Over What Subject Matter does the Public Law Reason for Restitution Extend?
What Sort of Invalidity Triggers this Reason for Restitution?
Which Kinds of Body Will Give Rise to this Reason for Restitution?
THE SCOPE OF THE PUBLIC LAW UNJUST FACTOR: RESTITUTION FOR PUBLIC BODIES
The 'Swaps' Cases
4—A Hierarchy of Reasons for Restitution
THE ADVANTAGES OF THE PUBLIC LAW REASON FOR RESTITUTION OVER THE PRIVATE LAW UNJUST FACTORS
REASONS FOR RESTITUTION AND TIME LIMITS: IS A HIERARCHY POSSIBLE?
Deutsche Morgan Grenfell v IRC
FURTHER ARGUMENTS AGAINST THE HIERARCHY
Does Mistake Provide a Broader Ground of Recovery than the Public Law Reason for Restitution?
HOW WIDE ARE THE EFFECTS OF THE PUBLIC LAW REASON FOR RESTITUTION?
How Wide is the Finding of Ultra Vires?
How Far does a Claim in Unjust Enrichment Extend into Consequential Loss?
EVIDENCE FOR THE HIERARCHY AND THE ISSUE OF 'CLOSED' SWAPS
CONCLUSION
5—Defences
WHAT GENERAL IMPLICATIONS DOES THE HYBRID NATURE OF THE REASON FOR RESTITUTION HAVE FOR DEFENCES?
TIME LIMITS
PRIVATE LAW DEFENCES
Change of Position
Estoppel
Bona Fide Purchase
Impossibility of Counter-Restitution
Submission to an Honest Claim
Ultra Vires
Passing On
SPECIAL DEFENCES IN PUBLIC LAW UNJUST FACTOR CASES
Fiscal Disruption
The Law Commission's 'Special' Defence of Exhaustion of the Statutory Mechanism
Prospective Overruling
CONCLUSIONS AND FURTHER IMPLICATIONS
Part 1 Conclusions and further implications
Part 2
Unjust Enrichment and Public Law in France
6—Public Body Unjust Enrichment Claims in France; Lessons for England and Wales
THE PUBLIC/PRIVATE DIVIDE IN FRANCE
THE FRENCH LAW OF UNJUST ENRICHMENT
Enrichissement Sans Cause
Répétition de l'indu
Gestion d'affaires
ENRICHMENT WITHOUT CAUSE AND PUBLIC BODIES
Quasi-Contracts are Automatically Adjusted in their Application to Public Bodies
If Courts Have to Choose Between Two Events, Both of which are Actually Relevant to the Basis of the Claim, Some Courts Will Choose One, and Others the Other
As well as Adjusting its Quasi-Contracts to Take Account of Public Bodies, French Law Also Distinguishes between Public Law Rules and Public Law Procedure, so that even within the Private Procedure Adjustments can be Made to Take Account of the Public Nature of one of the Parties to the Claim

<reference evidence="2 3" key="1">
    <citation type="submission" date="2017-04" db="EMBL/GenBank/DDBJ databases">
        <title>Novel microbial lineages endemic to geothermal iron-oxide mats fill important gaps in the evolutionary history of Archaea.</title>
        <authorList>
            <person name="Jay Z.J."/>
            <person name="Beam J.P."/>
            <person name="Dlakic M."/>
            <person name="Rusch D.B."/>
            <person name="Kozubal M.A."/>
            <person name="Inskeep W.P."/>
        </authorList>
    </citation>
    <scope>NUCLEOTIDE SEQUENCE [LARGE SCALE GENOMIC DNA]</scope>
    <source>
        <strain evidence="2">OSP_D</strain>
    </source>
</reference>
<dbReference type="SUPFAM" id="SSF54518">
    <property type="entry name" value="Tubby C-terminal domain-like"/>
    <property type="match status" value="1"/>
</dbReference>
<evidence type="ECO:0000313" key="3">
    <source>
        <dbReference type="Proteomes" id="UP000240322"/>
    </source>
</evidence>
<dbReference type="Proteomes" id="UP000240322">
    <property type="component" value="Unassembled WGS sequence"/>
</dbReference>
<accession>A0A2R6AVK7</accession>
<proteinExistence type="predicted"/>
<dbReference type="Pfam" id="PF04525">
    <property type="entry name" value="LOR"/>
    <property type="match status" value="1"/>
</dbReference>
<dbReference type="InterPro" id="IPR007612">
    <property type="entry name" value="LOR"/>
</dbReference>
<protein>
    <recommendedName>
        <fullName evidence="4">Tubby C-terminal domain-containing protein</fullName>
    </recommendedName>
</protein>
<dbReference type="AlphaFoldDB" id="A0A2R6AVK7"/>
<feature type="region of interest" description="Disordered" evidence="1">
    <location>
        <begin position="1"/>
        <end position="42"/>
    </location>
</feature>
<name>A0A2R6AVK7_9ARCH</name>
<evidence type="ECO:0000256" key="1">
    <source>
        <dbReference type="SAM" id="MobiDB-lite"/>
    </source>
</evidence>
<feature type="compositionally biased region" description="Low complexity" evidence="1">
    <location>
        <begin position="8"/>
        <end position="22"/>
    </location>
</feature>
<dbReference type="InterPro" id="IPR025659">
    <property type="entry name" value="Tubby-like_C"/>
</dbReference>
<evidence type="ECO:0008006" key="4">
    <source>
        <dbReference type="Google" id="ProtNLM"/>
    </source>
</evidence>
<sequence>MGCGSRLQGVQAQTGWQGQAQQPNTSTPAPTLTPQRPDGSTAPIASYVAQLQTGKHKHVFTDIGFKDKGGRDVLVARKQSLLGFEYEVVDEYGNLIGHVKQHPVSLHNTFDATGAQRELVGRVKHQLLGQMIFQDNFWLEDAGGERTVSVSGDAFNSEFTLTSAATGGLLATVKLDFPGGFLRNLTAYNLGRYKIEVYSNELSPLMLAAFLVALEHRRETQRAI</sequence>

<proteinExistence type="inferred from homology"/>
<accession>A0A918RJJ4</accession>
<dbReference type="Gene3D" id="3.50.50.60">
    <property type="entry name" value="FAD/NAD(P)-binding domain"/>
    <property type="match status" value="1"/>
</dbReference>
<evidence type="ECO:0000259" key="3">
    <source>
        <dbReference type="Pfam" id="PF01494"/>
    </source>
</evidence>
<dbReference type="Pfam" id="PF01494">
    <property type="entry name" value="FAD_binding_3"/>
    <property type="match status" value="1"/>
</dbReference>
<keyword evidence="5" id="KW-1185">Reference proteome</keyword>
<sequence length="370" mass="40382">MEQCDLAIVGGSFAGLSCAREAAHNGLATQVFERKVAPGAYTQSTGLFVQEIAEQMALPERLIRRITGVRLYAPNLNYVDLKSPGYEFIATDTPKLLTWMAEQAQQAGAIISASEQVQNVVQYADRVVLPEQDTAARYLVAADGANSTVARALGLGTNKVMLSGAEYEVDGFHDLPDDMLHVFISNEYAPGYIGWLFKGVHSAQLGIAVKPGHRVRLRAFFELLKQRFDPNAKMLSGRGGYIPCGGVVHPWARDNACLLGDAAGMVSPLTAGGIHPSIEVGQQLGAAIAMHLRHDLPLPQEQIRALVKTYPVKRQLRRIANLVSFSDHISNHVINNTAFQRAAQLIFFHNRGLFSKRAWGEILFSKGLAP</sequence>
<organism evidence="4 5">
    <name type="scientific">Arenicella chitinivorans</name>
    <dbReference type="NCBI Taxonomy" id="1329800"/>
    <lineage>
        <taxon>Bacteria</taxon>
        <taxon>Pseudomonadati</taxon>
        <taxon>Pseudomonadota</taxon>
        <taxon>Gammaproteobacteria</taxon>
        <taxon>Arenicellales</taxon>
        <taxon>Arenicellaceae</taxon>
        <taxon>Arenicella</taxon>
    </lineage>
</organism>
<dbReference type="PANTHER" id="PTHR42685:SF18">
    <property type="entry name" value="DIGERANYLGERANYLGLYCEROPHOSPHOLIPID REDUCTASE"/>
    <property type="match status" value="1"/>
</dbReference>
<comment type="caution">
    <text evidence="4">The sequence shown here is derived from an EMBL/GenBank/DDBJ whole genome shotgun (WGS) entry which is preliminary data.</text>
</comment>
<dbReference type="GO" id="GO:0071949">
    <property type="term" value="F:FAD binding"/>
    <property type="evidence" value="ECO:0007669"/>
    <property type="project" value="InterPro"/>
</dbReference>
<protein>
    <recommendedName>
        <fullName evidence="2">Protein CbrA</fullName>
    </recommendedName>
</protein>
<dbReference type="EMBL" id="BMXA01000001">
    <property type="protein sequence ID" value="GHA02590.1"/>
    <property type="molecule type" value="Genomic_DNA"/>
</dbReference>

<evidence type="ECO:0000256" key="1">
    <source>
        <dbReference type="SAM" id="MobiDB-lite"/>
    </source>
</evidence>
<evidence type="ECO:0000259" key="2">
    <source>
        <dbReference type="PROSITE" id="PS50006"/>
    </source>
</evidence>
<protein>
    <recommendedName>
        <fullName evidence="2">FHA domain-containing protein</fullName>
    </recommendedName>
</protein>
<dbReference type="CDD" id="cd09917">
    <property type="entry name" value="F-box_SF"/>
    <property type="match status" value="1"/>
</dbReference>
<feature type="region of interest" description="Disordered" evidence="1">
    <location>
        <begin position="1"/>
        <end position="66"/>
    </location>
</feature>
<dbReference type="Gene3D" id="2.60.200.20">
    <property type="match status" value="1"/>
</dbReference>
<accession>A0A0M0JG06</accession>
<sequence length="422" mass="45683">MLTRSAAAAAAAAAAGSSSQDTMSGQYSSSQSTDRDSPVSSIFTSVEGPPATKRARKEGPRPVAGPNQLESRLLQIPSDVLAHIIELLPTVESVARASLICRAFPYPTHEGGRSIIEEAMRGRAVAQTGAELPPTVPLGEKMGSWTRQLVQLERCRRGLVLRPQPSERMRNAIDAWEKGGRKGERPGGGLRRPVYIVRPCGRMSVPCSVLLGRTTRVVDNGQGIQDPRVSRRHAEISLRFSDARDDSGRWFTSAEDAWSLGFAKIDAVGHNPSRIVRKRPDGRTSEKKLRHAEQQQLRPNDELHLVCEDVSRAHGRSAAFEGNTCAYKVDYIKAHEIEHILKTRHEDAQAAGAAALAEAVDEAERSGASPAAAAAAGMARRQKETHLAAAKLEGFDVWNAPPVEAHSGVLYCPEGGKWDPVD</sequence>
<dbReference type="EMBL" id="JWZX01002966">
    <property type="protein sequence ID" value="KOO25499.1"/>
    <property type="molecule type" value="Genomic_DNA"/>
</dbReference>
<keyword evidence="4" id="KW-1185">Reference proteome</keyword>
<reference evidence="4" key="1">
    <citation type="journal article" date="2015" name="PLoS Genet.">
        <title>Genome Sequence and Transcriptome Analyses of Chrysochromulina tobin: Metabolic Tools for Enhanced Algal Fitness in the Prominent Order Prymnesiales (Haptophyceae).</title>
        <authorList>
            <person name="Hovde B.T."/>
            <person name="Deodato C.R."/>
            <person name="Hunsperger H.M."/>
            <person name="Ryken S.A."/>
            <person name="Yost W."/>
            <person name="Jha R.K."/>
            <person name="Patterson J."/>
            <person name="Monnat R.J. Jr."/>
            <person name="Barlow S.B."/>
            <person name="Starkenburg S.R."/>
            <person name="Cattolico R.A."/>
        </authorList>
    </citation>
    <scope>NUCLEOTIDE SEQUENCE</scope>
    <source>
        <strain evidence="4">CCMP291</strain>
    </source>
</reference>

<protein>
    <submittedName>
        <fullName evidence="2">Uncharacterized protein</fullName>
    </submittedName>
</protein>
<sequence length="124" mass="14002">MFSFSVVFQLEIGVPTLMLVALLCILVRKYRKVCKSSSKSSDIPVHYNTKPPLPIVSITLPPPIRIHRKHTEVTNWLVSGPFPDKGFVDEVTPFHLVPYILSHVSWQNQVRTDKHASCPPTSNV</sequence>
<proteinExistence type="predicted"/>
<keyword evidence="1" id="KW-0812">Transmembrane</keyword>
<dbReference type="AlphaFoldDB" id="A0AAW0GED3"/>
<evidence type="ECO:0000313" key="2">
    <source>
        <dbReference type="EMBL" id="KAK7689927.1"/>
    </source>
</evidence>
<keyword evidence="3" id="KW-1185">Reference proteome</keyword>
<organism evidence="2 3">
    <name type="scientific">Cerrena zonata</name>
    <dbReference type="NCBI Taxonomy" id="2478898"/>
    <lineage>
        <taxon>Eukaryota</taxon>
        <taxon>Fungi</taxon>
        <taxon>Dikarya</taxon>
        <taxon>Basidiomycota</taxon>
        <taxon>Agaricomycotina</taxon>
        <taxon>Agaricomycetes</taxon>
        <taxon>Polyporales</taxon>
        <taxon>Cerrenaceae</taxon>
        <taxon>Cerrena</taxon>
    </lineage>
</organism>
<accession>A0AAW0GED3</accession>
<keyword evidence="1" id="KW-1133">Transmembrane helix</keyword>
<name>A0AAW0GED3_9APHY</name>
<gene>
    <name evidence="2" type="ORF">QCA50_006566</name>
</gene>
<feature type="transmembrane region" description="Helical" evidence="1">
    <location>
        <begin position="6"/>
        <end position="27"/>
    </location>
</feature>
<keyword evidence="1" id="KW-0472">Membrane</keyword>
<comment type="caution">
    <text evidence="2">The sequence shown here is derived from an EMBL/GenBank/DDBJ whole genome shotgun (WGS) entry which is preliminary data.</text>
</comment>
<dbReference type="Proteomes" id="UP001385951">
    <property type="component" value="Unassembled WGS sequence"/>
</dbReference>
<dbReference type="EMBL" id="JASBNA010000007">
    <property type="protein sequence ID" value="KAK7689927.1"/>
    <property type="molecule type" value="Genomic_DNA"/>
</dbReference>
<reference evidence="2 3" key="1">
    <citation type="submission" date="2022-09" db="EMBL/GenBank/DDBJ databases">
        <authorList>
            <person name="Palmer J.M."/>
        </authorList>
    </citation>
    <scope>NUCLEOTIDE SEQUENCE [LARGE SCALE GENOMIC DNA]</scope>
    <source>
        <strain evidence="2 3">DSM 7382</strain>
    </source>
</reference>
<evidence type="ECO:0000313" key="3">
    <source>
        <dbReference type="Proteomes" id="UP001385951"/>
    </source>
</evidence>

The 'Absence of Cause' Approach does not Necessarily Provide a Better Solution for Public Body Enrichment Cases
The Need to Accommodate Public Bodies in Private Claims has a Tendency to Change the Rules of Private Law Itself
CONCLUSION
Part 3
Unjust Enrichment and Public Law in the European Union
7—Unjust Enrichment and the EU Institutions
AN EU LAW OF UNJUST ENRICHMENT?
UNJUST ENRICHMENT AS A GENERAL PRINCIPLE OF EU LAW
Staff Cases
Annulment Cases
Three Party Cases
UNJUST ENRICHMENT: ONLY A 'GENERAL PRINCIPLE' OF EU LAW
CONCLUSION
8—Unjust Enrichment in National and European Law, and the 'Remedies' Jurisprudence of the ECJ
HISTORICAL DEVELOPMENT OF THE RELEVANT EUROPEAN UNION LAW
THE MEMBER STATE/EU DIVIDE: REMEDIES IN NATIONAL COURTS FOR BREACH OF EUROPEAN LAW
The Principles of National Procedural Autonomy, Equivalence and Effectiveness, and the Three Phases of the ECJ's Case Law
UNJUST ENRICHMENT AND ULTRA VIRES IN NATIONAL AND EU LAW; TWO DIFFERENT MODELS FOR ANALYSING THE DIVISION OF LABOUR BETWEEN THE MEMBER STATES AND THE EU
Two important factors against Model 2
Cases in which a Member State or a National Intervention Agency Levies Money in Contravention of EU Law
Cases in which an NIA or the EU Pays Out Money in Breach of EU Law which it then Seeks to Recover
IS THERE AN EU LAW 'EVENT' OF ULTRA VIRES IN CASES INVOLVING BOTH EU AND NATIONAL LAW?
CONCLUSION—THE IMPACT OF EU LAW ON NATIONAL UNJUST ENRICHMENT CLAIMS INVOLVING PUBLIC BODIES